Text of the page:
I knit. A lot. I make gifts for people I care about, but mostly I knit for myself. Finding patterns I like, that will fit me well, is always a challenge. So I was excited to see Man Made DIY review Knits Men Want, a whole book full of patterns I might potentially want, photographed by knitting heartthrob Jared Flood. To be clear, I haven’t read it yet; I’m about to go off on a tear on general principle, because the thing that bothers me about this is something that has happened over and over again: a perfectly good, useful craft book tries to sell itself with some gender-retrograde, Men-Are-From-Mars bullshit.
It is surprisingly hard to find good collection of knitting patterns for guy’s clothes– most general-purpose knitting books will be 3/4 to 7/8 women’s clothes, with a sweater or two and some sock recommendations tucked in for the dudes. I’m not very gender-policy about my clothes, but I find that patterns aimed more at women can’t be made to fit me well. So, another halfway-decent collection on patterns for guys clothes is a good thing; I don’t want to have to buy 10 books to get 10 patterns I’d want to make for myself. Judging this book solely on it’s cover and the short review I linked, the technical content looks pretty great. The piece featured on the cover looks like something I’d wear, and the review suggest the patterns come with plenty of detail for adjusting them to fit across a broad range of sizes and style preferences. And anything Jared Flood does is probably pretty great.
But the book isn’t aimed at men. It’s aimed at women, with the subtitle “The Ten Rules Every Woman Should Know Before Knitting for a Man.” I can’t stand the weird sexism & heterosexism here. Why should women be doing all the manly-sweater-making? I resent the implication that women should be hand-knitting sweaters for me. The women in my life have better things to do with their time, like having a life, being more successful than me, and making sweaters for themselves. Shouldn’t dudes make their own damn sweaters?
Like I said, I wouldn’t be so pissed if this were a one-off oddity, a book aimed at a specific niche, but it’s not. Based on my extensive survey of bookstores and knitting specialty stores across the southeast, (ahem) there are only maybe 6 or so books in print that focus on knitting menswear. One is composed entirely of men’s sweaters with matching dog sweaters, so we’ll rule it right out. Out of the remaining 5-ish, at least one other (the otherwise handy Son of Stitch N’ Bitch) assumes a female reader, looking to make something nice for her husband/boyfriend. That book does a fair amount of what I’m accusing this of sight-unseen–gender-policing (don’t make your boyfriend something brightly colored, even if he goes to the store with you and picks out a multicolor Noro yarn!),disguising naratives that push women to cater to men as empowering ( like ‘those silly boys, if you don’t hand-knit them camelhair socks, they’ll never get themselves nice things’), and disguising general-purpose, gender-neutral good advice as some deep insight into the mysteries of the Opposite Sex (for anyone wanting a big squishy sweater they can wear over other layers, it’s a good idea to measure a sweater they already like than to measure their body and guess where to add room)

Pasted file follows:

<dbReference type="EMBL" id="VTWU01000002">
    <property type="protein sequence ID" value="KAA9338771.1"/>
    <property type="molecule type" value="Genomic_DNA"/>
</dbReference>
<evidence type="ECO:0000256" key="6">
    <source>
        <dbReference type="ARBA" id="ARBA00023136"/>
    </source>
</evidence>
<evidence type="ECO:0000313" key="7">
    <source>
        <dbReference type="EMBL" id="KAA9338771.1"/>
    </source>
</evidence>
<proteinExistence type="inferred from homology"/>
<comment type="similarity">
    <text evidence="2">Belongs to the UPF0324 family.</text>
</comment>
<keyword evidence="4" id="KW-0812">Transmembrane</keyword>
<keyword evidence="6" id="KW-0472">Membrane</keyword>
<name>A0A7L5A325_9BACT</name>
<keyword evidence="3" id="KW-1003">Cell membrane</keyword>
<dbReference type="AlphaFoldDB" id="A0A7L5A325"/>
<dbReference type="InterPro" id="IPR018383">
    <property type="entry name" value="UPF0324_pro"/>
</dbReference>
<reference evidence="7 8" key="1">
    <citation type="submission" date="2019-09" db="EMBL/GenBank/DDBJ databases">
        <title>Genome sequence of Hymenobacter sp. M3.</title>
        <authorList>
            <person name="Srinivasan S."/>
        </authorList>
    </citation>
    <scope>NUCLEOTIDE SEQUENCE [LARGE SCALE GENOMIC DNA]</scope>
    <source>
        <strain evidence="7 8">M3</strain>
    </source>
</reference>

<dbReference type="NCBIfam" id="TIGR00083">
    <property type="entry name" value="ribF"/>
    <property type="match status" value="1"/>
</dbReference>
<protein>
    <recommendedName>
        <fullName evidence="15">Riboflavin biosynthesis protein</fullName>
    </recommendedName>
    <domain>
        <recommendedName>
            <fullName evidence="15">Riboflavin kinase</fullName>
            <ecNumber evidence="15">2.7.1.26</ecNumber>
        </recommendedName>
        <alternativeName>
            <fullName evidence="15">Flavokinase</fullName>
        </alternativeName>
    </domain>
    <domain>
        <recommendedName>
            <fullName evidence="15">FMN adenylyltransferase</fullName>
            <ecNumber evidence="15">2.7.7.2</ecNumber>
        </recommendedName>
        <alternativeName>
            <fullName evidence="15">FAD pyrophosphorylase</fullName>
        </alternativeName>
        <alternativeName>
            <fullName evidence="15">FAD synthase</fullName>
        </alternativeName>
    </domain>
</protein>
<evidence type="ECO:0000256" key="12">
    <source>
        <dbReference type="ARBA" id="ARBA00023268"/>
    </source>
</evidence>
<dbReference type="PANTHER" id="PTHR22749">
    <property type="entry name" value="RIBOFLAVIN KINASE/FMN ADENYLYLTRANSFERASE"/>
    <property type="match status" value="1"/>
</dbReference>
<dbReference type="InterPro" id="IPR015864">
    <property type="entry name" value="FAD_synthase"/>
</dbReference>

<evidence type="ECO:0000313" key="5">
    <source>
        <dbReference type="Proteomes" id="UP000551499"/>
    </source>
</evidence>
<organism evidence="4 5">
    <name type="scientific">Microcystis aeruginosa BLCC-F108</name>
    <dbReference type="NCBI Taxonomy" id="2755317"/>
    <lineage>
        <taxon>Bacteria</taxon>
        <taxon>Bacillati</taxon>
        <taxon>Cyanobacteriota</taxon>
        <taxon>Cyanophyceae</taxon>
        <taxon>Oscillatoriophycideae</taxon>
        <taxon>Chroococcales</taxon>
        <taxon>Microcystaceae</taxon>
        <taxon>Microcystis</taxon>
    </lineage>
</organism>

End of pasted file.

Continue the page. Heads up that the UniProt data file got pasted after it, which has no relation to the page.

To be clear, knitting is mostly a women’s hobby. I’m not arguing to the contrary; I get annoyed pretty quickly with guys who want the whole subculture to butch up just so they can feel comfortable. But most of the people I’ve met who really want whole books full of quality men’s patterns are queer men–we’re more likely to need the quantity of options, to have lots to chose from to make things for ourselves and still have new styles to use for the odd gift to partners, friends and family. Given that audience, why posit such a Good Housekeeping-esque world where highly skilled crafters* need extra special help to make a series of tubes, just so they don’t injure their husband’s delicate masculinity with their lady-hobbies?
* I don’t know how difficult the patterns are in this book, but it does take much more skill and experience in general to take on a fitted women’s sweater than the looser, squarer cuts and simpler textures usually aimed at men.